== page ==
A bit too lugubrious for an elegy, a bit too lighthearted for a caper: still, a serviceable account of a young woman finding...


Second-novelist Kimmel (The Solace of Leaving Early, 2002, etc.) describes a young pool hustler’s coming of age in rural 1980s Indiana.

Cassandra (“Cassie”) Claiborne has a father bad enough to be hated but too memorable to be forgotten. Jimmy Claiborne met Cassie’s mother Laura in a diner in New Orleans, where Laura worked as a waitress. Genteel and quintessentially southern, Laura comes across as a tragicomic figure in the tradition of Blanche DuBois, forever pining for the childhood innocence she lost when she made her one great mistake: falling in love with Jimmy. Throwing over any number of other badly smitten suitors, she moved north with him to Indiana, where he almost immediately began abandoning her for weeks or months at a time as he pursued his passion for gambling in general and pool especially. Cassie and her older sister Belle grew up used to their father’s long absences and their mother’s rambling laments for the world that she left behind in New Orleans. Temperamentally different (Belle is intellectual and timid, Cassie forceful and ingenious in a tomboyish kind of way), the two sisters are united in their resentment of Jimmy, who eventually shacks up with his trailer-trash girlfriend and files for divorce after the fact. Cassie emulates her father in one respect only: pool, which she learned at an early age from watching him hustle. By the time she’s in her teens, Cassie is more than her father’s equal, and she uses her skill not only to support her abandoned mother and sister but (in a revenge match equal to anything in The Hustler) to repay Jimmy for all his years of neglect.

A bit too lugubrious for an elegy, a bit too lighthearted for a caper: still, a serviceable account of a young woman finding her own way in a twilit world of regret and loss.

Pub Date: Jan. 6, 2004

ISBN: 0-7432-4775-2

Page Count: 288

Publisher: Free Press

Review Posted Online: May 20, 2010

Kirkus Reviews Issue: Oct. 15, 2003

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The phrase “tour de force” could have been invented for this audacious novel.

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Four men who meet as college roommates move to New York and spend the next three decades gaining renown in their professions—as an architect, painter, actor and lawyer—and struggling with demons in their intertwined personal lives.

Yanagihara (The People in the Trees, 2013) takes the still-bold leap of writing about characters who don’t share her background; in addition to being male, JB is African-American, Malcolm has a black father and white mother, Willem is white, and “Jude’s race was undetermined”—deserted at birth, he was raised in a monastery and had an unspeakably traumatic childhood that’s revealed slowly over the course of the book. Two of them are gay, one straight and one bisexual. There isn’t a single significant female character, and for a long novel, there isn’t much plot. There aren’t even many markers of what’s happening in the outside world; Jude moves to a loft in SoHo as a young man, but we don’t see the neighborhood change from gritty artists’ enclave to glitzy tourist destination. What we get instead is an intensely interior look at the friends’ psyches and relationships, and it’s utterly enthralling. The four men think about work and creativity and success and failure; they cook for each other, compete with each other and jostle for each other’s affection. JB bases his entire artistic career on painting portraits of his friends, while Malcolm takes care of them by designing their apartments and houses. When Jude, as an adult, is adopted by his favorite Harvard law professor, his friends join him for Thanksgiving in Cambridge every year. And when Willem becomes a movie star, they all bask in his glow. Eventually, the tone darkens and the story narrows to focus on Jude as the pain of his past cuts deep into his carefully constructed life.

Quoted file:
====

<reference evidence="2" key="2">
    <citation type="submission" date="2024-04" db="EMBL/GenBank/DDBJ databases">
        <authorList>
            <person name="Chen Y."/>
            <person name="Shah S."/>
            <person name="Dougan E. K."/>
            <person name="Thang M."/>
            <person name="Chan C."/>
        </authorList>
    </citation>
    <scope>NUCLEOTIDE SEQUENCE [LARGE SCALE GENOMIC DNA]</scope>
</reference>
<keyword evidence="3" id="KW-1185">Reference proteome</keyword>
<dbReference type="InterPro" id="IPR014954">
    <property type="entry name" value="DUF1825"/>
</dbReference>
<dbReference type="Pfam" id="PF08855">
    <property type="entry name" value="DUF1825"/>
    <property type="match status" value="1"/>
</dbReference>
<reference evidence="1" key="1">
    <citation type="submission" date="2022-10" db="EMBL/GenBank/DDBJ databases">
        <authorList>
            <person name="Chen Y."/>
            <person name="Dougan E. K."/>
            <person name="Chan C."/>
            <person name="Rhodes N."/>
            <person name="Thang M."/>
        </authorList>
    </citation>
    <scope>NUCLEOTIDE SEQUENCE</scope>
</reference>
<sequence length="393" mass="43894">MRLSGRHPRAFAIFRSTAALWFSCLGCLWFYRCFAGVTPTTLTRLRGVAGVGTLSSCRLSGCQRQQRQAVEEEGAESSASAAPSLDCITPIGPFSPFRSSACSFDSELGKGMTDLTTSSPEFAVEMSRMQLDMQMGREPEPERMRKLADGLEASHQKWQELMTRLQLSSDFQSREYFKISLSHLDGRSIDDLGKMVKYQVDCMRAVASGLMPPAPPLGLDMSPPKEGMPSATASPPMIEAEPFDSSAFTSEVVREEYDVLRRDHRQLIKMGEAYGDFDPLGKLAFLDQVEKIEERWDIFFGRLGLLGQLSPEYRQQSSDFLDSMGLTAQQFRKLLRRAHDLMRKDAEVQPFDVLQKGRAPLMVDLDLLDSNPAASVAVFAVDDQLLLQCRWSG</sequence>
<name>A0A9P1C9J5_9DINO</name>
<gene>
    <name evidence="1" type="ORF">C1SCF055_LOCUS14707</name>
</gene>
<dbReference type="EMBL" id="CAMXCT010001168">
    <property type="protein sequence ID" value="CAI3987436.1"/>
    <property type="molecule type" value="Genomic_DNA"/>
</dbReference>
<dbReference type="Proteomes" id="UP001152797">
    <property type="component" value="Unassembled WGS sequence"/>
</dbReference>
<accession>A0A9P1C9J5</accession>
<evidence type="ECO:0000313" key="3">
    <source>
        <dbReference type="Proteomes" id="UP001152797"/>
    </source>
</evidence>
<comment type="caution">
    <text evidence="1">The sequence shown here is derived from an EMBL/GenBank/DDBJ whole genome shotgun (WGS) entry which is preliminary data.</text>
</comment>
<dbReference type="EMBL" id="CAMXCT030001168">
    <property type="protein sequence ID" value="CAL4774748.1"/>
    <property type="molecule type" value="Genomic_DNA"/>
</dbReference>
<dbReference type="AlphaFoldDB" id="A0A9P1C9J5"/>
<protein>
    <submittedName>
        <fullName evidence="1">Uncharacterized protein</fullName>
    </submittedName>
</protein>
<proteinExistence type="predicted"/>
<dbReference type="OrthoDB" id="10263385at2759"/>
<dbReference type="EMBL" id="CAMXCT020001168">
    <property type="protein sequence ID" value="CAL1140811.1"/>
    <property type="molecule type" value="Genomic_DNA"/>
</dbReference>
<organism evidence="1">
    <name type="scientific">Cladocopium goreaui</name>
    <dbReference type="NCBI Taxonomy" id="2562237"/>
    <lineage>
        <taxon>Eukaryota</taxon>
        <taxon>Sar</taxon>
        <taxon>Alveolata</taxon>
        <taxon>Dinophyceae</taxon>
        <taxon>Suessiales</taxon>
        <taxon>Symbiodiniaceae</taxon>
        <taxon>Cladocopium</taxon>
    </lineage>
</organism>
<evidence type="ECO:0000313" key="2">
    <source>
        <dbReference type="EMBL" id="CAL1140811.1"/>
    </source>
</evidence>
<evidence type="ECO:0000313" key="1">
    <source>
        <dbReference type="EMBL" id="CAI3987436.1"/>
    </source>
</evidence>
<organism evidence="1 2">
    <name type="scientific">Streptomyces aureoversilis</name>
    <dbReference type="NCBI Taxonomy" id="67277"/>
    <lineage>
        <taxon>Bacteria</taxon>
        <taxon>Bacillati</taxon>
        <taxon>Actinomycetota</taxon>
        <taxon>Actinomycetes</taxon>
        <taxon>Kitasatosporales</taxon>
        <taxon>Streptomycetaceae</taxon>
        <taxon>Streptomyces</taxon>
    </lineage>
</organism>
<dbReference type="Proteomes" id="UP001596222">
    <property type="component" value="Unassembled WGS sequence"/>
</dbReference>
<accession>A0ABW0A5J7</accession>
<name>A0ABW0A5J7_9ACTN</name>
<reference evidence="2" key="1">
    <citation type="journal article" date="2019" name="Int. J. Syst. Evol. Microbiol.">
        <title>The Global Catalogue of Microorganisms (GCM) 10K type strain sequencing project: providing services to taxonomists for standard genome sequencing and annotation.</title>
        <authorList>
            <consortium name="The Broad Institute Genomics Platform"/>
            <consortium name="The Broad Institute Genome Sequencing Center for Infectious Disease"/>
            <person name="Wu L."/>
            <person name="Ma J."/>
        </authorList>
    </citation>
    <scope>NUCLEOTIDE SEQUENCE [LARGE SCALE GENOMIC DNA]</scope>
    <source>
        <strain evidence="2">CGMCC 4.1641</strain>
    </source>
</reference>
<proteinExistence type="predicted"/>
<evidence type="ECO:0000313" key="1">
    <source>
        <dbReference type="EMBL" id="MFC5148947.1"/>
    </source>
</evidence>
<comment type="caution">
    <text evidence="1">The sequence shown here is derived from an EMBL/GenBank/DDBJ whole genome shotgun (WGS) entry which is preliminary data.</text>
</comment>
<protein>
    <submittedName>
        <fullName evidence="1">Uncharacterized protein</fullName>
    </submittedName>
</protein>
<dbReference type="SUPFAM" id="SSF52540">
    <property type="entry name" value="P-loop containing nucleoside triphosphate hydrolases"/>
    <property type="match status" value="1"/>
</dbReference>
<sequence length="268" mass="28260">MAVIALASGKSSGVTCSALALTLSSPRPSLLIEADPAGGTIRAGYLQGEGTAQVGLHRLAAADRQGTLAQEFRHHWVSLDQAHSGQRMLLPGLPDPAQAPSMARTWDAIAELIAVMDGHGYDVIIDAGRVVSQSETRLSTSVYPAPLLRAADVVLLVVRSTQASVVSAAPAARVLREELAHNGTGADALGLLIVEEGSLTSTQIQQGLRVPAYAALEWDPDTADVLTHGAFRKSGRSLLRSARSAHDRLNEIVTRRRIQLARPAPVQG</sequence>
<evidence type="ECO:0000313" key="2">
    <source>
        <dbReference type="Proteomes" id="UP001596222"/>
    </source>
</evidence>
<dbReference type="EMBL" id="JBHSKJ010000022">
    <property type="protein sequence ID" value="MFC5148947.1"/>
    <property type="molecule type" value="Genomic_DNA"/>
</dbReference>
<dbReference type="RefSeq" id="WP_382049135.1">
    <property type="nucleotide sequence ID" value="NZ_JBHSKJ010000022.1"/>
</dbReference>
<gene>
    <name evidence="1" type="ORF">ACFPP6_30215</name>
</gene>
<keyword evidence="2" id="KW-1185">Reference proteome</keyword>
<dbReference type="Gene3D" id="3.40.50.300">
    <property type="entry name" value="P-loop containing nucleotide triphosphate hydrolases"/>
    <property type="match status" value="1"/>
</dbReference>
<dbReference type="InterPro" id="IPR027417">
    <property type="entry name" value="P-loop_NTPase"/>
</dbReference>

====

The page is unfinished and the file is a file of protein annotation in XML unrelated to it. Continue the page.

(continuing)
The phrase “tour de force” could have been invented for this audacious novel.

Pub Date: March 10, 2015

ISBN: 978-0-385-53925-8

Page Count: 720

Publisher: Doubleday

Review Posted Online: Dec. 22, 2014

Kirkus Reviews Issue: Jan. 1, 2015

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More about grief and tragedy than romance.


Five friends meet on their first day of kindergarten at the exclusive Atwood School and remain lifelong friends through tragedy and triumph.

When Gabby, Billy, Izzie, Andy and Sean meet in the toy kitchen of the kindergarten classroom on their first day of school, no one can know how strong the group’s friendship will remain. Despite their different personalities and interests, the five grow up together and become even closer as they come into their own talents and life paths. But tragedy will strike and strike again. Family troubles, abusive parents, drugs, alcohol, stress, grief and even random bad luck will put pressure on each of them individually and as a group. Known for her emotional romances, Steel makes a bit of a departure with this effort that follows a group of friends through young adulthood. But even as one tragedy after another befalls the friends, the impact of the events is blunted by a distant narrative style that lacks emotional intensity. 

More about grief and tragedy than romance.

Pub Date: July 24, 2012

ISBN: 978-0-385-34321-3

Page Count: 322

Publisher: Delacorte

Review Posted Online: Nov. 14, 2012

Kirkus Reviews Issue: Dec. 1, 2012

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